Friday, October 03, 2008

40 Years On, Paul's "Prophecy" and the Pill

Back in July, the 40th anniversary of Humanae Vitae garnered no shortage of attention in the chattering circles, as the milestone's reemergence of celebrations (and, indeed, complaints) underscored anew the long impact Paul VI's controversial final encyclical has yielded in the life of the church.

He might've been on vacation during the climax of the observances, but the sitting pontiff kicked off the remembrances in May by recalling Paul's "show of courage" and "farsightedness" in a speech to a Lateran University conference on the text, and -- acknowledging the "many difficulties" the church's teaching has faced in being understood, both in the world and "even [among] many of the faithful" -- closed the loop this morning with another message (fulltext) to a Rome conference on the "prophecy" of HV organized by the John Paul II Institute for Marriage and the Family:
"The possibility of bringing a new human life into being", the Pope writes, "is included in the complete self-donation of the spouses. If, in fact, every form of love tends to extend outward its own fullness, then conjugal love has its own unique way of communicating itself: the generation of children. In this way, it not only resembles, but it also participates in the love of God, who wants to communicate himself by calling human persons to life. Excluding this communicative dimension through an action aimed at blocking procreation means denying the true intimacy of spousal love, through which the divine gift is communicated". Benedict XVI cites in this regard a passage from the encyclical (no. 17), which states that "unless we are willing that the responsibility of procreating life should be left to the arbitrary decision of men, we must accept that there are certain limits, beyond which it is wrong to go, to the power of man over his own body and its natural functions - limits, let it be said, which no one, whether as a private individual or as a public authority, can lawfully exceed".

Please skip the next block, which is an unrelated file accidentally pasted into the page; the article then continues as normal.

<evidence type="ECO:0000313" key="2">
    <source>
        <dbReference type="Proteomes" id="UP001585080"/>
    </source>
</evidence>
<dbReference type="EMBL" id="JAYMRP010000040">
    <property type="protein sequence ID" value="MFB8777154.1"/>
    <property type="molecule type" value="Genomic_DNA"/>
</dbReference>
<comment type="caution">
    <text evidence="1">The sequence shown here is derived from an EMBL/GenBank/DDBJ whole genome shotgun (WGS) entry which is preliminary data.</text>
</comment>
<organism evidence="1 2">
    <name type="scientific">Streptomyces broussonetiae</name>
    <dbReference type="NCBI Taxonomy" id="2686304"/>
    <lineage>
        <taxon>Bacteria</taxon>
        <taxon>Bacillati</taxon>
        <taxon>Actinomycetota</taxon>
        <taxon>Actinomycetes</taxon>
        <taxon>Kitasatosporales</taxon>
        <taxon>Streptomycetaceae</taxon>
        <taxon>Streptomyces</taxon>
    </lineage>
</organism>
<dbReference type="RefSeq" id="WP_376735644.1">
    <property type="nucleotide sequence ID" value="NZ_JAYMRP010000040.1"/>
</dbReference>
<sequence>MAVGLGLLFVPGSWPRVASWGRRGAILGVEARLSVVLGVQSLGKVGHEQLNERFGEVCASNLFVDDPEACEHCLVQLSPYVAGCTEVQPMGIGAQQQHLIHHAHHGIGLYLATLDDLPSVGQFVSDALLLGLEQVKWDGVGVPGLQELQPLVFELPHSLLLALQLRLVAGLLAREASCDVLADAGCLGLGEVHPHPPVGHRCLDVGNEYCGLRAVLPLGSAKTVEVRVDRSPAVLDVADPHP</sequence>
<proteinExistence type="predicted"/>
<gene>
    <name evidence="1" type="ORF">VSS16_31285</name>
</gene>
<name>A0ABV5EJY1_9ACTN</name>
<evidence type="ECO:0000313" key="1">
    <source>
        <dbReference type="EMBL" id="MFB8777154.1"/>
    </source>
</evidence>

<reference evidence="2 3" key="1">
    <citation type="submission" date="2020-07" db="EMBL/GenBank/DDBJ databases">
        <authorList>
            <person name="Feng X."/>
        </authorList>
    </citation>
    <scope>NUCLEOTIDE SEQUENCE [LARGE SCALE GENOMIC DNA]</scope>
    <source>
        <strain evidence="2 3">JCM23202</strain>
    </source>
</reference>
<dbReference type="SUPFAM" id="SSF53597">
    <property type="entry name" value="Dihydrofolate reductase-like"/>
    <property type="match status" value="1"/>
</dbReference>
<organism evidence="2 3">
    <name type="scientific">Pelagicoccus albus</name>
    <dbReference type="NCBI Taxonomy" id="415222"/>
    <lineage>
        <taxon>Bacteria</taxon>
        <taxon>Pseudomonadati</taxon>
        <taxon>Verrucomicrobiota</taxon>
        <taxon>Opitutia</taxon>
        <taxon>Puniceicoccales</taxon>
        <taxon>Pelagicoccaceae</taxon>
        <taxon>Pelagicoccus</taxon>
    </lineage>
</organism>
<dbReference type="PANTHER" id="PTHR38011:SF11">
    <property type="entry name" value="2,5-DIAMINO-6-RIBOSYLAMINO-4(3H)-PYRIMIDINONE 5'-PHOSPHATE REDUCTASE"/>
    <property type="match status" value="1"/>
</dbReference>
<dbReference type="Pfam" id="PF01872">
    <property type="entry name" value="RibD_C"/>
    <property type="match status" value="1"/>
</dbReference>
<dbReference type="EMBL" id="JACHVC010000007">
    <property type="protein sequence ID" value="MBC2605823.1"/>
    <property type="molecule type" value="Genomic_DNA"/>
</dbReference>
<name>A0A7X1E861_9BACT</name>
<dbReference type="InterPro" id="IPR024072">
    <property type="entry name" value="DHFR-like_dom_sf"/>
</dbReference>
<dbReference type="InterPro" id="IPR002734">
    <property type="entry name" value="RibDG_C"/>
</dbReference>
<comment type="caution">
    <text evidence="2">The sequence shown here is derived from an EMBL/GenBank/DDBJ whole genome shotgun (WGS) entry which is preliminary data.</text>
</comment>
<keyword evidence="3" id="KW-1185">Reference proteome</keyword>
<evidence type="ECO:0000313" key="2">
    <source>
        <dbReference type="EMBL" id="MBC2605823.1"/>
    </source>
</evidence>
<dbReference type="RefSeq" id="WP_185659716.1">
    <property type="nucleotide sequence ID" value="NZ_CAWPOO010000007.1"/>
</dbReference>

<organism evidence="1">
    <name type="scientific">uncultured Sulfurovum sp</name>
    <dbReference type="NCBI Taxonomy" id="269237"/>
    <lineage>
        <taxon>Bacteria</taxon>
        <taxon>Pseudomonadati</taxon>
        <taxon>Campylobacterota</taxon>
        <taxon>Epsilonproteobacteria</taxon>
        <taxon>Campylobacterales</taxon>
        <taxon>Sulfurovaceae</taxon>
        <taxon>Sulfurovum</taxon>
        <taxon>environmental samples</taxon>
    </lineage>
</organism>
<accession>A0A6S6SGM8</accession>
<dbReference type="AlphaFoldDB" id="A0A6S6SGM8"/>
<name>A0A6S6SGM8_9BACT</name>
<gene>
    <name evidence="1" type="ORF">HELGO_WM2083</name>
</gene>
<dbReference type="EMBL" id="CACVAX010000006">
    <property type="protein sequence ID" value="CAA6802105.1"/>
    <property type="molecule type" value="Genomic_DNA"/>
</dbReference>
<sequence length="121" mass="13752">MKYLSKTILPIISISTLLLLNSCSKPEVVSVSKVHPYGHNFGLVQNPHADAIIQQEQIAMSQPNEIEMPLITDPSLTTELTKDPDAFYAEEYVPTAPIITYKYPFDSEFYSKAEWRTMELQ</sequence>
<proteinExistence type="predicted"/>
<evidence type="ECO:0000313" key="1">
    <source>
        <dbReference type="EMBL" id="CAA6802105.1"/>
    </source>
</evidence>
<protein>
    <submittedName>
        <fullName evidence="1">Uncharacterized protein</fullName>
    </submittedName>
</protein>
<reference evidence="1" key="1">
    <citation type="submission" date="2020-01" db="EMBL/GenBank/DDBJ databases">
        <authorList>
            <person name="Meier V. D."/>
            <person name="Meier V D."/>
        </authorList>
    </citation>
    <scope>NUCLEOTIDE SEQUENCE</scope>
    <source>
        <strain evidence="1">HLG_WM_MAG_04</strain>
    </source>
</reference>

The pope is aware that "the world", and even the faithful, experience "difficulty" in understanding this message. "Of course, the technological solution often seems easier even in the great human questions, but in reality it conceals the deeper question, which concerns the meaning of human sexuality and the necessity of responsible self-control, so that its exercise may become the expression of personal love. Technology cannot substitute for the maturation of freedom, when what is at stake is love. On the contrary, as we know well, not even reason is enough: the heart must understand. Only the eyes of the heart are able to grasp the demands that must be met in attaining great love, capable of embracing the totality of the human being. For this reason, the service that the Church offers in its pastoral care for marriage and the family must lead couples to understand in their hearts the marvelous plan that God has inscribed in the human body, helping them to accept that which is part of an authentic journey of maturation".
At the close of their annual plenary in Cornwall last week, the Canadian bishops used the anniversary to issue a call for the church Up North to "discover or rediscover" Paul's call to responsibility.

Dated 26 September, the text came a day before the 40th anniversary of the "Winnipeg Statement" -- the Canadian bench's first response to the encyclical that came to symbolize on a far wider scale the conflict with which it was received.